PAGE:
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Good faith insurer to pay full indemnity costs for wrongful denial of coverage

Hoang v. The Personal Insurance Co, 2017 ONSC 4193

On August 6, 2004, Mr. Can Hoang drove his Toyota with his two children, along with his niece and his nephew, from Scarborough to downtown Toronto. Mr. Hoang dropped off the children at the intersection of Yonge and Queen and then drove away to find parking. After dropping off the children at the intersection, a gust of wind blew the hat off of 6-year-old Christopher Hoang’s head. Christopher ran out into the middle of the intersection to fetch his hat and tragically was struck by a motor vehicle. Christopher suffered a severe brain injury as a result.

Through his litigation guardian, Christopher sued his father for negligence. Mr. Hoang was represented in the underlying trial by counsel appointed and instructed by his motor vehicle liability insurer, The Personal Insurance Co. The civil jury found Mr. Hoang negligent for choosing an unsafe area to unload the children and for failing to ensure that Christopher was properly supervised. The jury awarded Christopher $854,228.22 in damages and pre-judgment interest thereon, plus $899,750.00 in costs.

After having provided Mr. Hoang with defence counsel, The Personal Insurance Co. denied coverage of Mr. Hoang’s liability. Christopher’s litigation guardian moved for summary judgment and sought an order requiring The Personal Insurance Co. to pay the amounts the jury awarded to Christopher. The Ontario Superior Court granted the Motion for summary judgment.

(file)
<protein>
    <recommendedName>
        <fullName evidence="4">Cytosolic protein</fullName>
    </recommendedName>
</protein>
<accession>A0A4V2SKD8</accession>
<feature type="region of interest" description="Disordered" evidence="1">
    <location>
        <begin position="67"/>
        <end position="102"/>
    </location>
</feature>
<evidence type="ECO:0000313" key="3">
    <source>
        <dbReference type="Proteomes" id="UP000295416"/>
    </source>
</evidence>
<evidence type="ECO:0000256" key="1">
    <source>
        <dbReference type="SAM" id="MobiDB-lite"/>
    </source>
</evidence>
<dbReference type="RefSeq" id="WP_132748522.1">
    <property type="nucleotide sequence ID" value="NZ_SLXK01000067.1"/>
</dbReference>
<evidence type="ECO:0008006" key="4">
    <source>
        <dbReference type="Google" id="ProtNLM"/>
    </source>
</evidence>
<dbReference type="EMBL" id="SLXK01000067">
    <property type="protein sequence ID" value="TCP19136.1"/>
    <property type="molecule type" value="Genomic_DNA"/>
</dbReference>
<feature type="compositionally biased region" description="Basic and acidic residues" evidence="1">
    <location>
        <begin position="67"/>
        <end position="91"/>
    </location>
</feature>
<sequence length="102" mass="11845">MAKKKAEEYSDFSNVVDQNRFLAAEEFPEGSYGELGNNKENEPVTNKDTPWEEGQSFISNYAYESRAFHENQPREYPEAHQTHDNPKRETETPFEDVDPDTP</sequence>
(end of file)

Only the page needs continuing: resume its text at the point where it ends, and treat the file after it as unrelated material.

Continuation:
Christopher’s litigation guardian sought costs for the Motion on a ‘full indemnity’ basis, rather than the usual ‘partial indemnity’ scale. He argued that that when an insurance company denies coverage and is then found to have done so wrongfully, it should compensate its insured (and, by extension, those to whom the insured is found liable) for the full costs of enforcing that coverage.

The Court agreed and awarded Christopher $72,000 to fully indemnify him for his legal costs and disbursements on the Motion. The Court stated that there was no bad faith or impropriety by The Personal Insurance Co. or their counsel. However, it would be unfair and burdensome to make customers pay legal fees in addition to their insurance premiums in order to obtain the coverage they bought.  Should an insurer choose to engage in litigation over its obligation to provide coverage, it should be made to fully compensate the insured if the insurer loses.

You can read Hoang v. The Personal Insurance Co, 2017 ONSC 4193 in its entirety here.

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